how do we fight against these environmentalist? This is crazy talk. I love the world god has given to us but their platform is based fuzzy thinking. When global warming came out alot of people jumped on board and it becaame a platform for special interest groups to foce environment frieldy products that people dont want to buy, taxing people on the amount of polution the produce and ect while using the lie of destroying the environment to gather support. The majority of scientist have spoken out against such claims that were causing the destruction of the planet but rather the planet is slowly decaying at a steady rate and theres nothing you can do to stop it. anyways im sure some will disagree but alot of good intentioned people jump on board with this. The national forest wasnt given to any one person rather given to mandkind to share it and it is definately our job to take care of it together but to put limits as such is dictatorship and rediculous in my opinion, i say all this with respect to others but i personally think this is crazy.

I understand trailhead quotas the way there are currently in place and anymore i think in my opinion is not great. It is unfortunate that some people go out who just dont give a crap and trash the land or those who have a "im just going to go once so who cares what i do " mentality. But one shouldnt give up freedom for security, now that might not sound relevant but we cant live in fear or srupulosity. Once you start down that road it will continue until no one is allowed or some say since you barely use such land lets just use it and build.

on the other hand i know that alot of people just drive into yosemite and crowd the streets. I wander if entrance to the park was for people with trailhead qouats and campground reservation and maybe leave a certain amount for people who just want to check it out but ive been to yosemite more than once and it not bad enough to where i think we should limit it more than it is.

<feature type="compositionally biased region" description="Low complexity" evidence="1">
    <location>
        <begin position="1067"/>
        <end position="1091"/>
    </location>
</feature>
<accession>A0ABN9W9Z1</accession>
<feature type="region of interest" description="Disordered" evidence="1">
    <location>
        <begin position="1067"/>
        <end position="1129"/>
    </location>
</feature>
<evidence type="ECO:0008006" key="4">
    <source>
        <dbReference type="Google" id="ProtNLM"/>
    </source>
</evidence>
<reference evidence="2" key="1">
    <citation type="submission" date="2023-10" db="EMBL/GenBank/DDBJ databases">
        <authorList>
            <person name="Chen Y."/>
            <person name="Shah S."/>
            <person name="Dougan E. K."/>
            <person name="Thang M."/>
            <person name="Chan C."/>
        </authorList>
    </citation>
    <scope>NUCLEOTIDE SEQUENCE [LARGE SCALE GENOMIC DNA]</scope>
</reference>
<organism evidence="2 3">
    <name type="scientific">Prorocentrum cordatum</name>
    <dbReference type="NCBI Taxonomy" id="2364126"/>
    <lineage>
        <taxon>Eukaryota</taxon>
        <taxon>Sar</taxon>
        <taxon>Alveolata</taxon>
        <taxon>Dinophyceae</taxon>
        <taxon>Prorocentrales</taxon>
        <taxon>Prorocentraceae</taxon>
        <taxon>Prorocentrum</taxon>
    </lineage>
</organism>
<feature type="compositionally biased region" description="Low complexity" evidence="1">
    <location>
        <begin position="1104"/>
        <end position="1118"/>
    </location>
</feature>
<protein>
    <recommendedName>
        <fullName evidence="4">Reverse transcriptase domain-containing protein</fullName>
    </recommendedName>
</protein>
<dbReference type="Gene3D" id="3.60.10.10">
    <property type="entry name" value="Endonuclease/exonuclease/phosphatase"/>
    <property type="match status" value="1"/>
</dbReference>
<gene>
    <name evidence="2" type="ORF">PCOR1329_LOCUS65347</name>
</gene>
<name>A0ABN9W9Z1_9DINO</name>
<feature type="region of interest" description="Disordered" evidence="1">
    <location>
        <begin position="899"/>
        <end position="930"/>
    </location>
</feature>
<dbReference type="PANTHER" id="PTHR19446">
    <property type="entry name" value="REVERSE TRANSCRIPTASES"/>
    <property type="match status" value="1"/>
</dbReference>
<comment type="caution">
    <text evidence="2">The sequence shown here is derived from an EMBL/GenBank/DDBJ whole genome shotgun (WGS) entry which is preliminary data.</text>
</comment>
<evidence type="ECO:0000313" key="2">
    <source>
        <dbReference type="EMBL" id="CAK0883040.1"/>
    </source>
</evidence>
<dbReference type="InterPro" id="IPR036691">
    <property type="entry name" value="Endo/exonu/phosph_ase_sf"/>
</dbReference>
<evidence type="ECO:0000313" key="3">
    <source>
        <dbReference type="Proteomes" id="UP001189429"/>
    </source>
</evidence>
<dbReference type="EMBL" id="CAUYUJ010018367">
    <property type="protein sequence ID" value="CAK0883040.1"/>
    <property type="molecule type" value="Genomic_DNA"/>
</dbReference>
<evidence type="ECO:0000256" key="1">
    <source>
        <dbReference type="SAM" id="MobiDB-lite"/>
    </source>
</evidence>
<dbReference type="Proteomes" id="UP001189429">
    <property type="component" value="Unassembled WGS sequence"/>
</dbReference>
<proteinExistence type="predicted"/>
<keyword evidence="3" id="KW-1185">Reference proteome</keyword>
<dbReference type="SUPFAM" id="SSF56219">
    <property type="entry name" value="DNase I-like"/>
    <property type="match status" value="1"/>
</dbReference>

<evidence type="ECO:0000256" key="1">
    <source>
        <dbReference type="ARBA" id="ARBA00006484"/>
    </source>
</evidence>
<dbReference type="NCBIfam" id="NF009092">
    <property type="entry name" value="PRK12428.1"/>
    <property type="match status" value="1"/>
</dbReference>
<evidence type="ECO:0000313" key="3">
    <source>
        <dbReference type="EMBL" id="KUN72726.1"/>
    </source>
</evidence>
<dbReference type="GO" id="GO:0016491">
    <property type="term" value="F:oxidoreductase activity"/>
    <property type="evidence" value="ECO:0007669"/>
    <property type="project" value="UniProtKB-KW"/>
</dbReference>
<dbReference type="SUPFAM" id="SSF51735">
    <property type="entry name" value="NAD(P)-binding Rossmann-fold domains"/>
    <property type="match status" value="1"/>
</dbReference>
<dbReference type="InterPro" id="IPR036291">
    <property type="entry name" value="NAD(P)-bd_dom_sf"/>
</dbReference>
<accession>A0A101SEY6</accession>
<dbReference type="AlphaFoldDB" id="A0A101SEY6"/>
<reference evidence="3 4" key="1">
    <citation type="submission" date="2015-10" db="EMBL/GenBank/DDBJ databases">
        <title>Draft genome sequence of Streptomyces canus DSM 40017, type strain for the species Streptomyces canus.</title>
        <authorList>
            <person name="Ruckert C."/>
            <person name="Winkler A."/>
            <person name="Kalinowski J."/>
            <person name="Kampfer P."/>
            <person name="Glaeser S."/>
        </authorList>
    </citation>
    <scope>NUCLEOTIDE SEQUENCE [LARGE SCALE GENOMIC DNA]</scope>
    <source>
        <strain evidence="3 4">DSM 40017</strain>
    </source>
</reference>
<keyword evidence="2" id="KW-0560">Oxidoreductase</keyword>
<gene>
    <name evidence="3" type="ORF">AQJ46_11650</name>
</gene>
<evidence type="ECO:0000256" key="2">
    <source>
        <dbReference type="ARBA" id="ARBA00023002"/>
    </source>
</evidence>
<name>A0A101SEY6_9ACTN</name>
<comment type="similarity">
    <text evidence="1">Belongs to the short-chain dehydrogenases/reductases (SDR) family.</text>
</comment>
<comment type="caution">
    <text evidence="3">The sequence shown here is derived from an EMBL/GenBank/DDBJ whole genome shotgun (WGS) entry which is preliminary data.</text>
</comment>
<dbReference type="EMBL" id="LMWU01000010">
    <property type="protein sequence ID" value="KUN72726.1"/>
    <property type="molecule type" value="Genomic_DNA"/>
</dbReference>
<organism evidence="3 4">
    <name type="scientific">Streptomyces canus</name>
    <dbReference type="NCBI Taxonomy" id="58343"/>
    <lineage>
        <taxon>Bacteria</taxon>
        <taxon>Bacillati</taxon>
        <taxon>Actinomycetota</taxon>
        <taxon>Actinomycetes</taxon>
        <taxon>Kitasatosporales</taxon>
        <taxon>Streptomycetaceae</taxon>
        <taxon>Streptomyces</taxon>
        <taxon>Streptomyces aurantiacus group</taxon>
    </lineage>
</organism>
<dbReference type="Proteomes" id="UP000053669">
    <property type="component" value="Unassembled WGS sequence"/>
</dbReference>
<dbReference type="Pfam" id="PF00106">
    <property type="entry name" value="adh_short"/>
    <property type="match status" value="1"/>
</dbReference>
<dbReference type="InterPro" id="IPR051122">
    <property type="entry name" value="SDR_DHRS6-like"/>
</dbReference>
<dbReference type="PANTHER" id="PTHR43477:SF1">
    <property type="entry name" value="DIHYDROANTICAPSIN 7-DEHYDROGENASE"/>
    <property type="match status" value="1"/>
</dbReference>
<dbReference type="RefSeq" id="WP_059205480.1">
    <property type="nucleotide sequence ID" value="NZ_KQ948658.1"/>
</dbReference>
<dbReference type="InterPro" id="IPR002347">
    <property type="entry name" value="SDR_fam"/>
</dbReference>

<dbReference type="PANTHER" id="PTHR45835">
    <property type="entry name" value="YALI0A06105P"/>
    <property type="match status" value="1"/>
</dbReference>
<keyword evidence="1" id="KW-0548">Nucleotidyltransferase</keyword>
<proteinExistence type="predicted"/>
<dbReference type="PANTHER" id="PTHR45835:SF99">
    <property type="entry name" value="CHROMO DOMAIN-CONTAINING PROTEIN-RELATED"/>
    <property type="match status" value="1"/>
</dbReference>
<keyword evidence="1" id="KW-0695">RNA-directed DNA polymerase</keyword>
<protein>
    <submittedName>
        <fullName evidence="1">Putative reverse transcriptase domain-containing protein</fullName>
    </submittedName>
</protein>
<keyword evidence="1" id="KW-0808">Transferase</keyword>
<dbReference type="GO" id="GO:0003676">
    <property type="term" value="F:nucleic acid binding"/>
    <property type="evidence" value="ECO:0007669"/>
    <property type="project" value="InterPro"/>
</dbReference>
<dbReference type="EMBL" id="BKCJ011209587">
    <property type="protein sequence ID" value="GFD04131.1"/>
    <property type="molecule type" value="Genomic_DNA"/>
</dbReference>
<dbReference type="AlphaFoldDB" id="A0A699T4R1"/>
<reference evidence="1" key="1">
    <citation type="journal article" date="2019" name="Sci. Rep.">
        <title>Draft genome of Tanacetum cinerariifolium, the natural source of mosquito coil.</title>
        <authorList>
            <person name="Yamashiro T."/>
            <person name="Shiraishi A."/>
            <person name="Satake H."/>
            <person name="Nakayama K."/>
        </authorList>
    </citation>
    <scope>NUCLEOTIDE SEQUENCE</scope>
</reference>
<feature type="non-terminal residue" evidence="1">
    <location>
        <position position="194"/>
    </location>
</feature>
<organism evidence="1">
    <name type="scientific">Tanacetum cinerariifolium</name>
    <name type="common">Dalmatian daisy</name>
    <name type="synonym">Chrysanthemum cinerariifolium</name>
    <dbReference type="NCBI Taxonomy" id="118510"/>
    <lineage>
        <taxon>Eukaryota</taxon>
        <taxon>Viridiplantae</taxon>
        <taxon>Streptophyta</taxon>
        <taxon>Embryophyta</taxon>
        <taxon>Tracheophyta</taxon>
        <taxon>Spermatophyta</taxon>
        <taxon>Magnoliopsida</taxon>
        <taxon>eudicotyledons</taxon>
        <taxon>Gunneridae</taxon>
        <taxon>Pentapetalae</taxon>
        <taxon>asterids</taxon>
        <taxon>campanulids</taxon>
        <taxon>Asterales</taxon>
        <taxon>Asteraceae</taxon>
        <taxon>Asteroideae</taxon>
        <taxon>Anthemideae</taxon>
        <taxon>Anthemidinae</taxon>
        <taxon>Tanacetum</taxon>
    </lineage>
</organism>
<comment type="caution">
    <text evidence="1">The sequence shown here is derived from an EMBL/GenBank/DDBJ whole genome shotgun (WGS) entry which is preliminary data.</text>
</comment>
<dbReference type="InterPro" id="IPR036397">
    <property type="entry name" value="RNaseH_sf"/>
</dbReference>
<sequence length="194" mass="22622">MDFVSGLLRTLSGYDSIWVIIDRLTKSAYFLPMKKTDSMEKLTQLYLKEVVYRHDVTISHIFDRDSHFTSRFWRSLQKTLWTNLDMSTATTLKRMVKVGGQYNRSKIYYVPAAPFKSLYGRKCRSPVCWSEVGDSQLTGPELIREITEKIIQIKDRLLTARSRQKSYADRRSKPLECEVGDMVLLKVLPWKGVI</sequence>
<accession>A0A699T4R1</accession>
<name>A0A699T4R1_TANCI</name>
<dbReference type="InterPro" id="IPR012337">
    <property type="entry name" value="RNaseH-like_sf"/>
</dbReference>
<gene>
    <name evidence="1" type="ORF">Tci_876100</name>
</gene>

Edited by John Prietto (03/23/12 10:39 AM)
_________________________
"God has not called us to be successful but he has called us to be faithful"- Mother Teresa

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#22252 - 03/25/12 09:49 AM Re: Yosemite: Fewer People Should Climb Half Dome [Re: John Prietto]
SierraNevada Offline


Registered: 09/05/11
Posts: 1148
Loc: NorCal
The environmental process provides an opportunity to express your input into the decision that is eventually made. You can get involved as much or as little as you have time and energy for. It's a long and expensive road that requires sustained effort if you really want to be heard.

I've seen climate change debates completely hijack many a forum that have nothing to do with it. Your claims about this topic indicate to me that you've been listening to one particular point of view on it rather than looking at the science. This is not the place to debate that emotional-political topic so let's get back to the Half Dome quota discussion.

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#22256 - 03/25/12 12:18 PM Re: Yosemite: Fewer People Should Climb Half Dome [Re: SierraNevada]
Jonishiker Offline


Registered: 02/06/12
Posts: 30
Loc: Socal,US
Agreed! My father who was a minister always told me that if I wanted to have meaningful discourse," Never discuss religion or politics." So let me close this chatter with one final opinion regarding law suits and climate change..